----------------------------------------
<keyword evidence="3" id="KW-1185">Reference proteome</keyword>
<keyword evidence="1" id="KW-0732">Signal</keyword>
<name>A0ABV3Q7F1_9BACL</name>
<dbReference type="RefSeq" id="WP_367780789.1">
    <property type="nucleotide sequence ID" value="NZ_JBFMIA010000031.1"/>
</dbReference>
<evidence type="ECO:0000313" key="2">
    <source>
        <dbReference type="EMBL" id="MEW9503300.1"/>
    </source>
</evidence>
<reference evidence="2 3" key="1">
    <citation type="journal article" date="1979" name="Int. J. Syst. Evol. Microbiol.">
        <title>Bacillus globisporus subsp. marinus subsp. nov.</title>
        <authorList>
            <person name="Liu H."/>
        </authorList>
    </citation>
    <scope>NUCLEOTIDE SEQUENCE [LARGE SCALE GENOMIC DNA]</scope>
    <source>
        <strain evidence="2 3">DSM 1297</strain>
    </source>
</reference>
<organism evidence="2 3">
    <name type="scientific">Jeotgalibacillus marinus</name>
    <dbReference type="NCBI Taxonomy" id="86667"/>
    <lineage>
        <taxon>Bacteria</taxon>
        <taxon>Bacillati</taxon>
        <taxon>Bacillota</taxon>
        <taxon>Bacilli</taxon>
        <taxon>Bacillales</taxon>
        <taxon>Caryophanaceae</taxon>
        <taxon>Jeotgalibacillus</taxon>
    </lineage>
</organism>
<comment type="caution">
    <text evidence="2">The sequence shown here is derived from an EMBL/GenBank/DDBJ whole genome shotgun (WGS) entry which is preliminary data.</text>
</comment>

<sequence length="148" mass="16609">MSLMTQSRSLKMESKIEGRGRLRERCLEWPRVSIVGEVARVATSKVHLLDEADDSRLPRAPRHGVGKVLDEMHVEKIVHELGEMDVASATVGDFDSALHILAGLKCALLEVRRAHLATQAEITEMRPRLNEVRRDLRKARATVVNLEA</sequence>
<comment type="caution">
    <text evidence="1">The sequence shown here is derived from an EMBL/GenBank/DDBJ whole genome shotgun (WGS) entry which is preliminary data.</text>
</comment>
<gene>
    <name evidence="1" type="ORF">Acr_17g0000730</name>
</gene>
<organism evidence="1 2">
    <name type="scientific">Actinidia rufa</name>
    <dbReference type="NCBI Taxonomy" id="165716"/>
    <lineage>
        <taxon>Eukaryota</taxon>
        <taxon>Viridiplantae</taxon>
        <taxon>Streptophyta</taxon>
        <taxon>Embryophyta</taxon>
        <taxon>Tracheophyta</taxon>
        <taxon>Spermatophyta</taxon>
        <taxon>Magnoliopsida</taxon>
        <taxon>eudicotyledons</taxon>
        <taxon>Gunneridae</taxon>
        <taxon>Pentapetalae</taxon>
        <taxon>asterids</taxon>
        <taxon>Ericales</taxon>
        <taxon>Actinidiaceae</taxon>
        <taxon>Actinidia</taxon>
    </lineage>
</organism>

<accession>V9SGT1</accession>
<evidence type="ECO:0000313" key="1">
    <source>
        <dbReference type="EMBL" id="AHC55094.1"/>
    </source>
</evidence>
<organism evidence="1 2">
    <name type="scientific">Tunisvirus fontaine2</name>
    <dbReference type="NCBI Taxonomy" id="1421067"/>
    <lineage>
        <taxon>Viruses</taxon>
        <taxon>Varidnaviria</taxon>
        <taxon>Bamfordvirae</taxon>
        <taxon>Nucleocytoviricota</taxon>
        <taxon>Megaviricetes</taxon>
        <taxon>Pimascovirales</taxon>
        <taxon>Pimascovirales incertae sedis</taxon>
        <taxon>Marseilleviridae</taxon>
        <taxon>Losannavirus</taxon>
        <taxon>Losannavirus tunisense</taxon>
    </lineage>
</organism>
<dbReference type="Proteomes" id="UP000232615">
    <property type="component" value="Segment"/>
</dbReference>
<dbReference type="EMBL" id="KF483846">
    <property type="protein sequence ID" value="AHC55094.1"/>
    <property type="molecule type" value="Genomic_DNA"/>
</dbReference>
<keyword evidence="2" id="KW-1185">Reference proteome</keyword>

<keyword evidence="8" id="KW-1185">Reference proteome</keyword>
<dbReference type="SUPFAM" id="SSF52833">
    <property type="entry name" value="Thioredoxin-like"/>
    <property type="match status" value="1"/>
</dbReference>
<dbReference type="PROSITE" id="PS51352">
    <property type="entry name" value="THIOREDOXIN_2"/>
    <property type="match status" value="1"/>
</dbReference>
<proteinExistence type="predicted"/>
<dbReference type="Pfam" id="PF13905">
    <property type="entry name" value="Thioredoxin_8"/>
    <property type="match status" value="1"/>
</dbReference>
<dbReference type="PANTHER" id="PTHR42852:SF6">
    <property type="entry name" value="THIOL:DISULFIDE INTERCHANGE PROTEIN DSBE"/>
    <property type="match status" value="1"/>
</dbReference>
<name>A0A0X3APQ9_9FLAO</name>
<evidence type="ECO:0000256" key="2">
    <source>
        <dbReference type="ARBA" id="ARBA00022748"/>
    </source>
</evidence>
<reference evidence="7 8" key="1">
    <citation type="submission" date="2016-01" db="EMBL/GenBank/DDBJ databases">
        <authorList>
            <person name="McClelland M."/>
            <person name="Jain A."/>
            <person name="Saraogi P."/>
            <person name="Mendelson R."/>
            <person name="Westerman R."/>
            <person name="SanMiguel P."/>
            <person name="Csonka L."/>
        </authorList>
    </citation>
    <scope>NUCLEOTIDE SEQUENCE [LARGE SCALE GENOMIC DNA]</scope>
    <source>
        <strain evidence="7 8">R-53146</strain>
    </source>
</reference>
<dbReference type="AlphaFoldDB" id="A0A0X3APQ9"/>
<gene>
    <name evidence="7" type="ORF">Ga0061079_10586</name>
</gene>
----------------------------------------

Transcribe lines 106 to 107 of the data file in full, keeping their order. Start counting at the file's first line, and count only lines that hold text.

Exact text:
<proteinExistence type="predicted"/>
<dbReference type="Pfam" id="PF13905">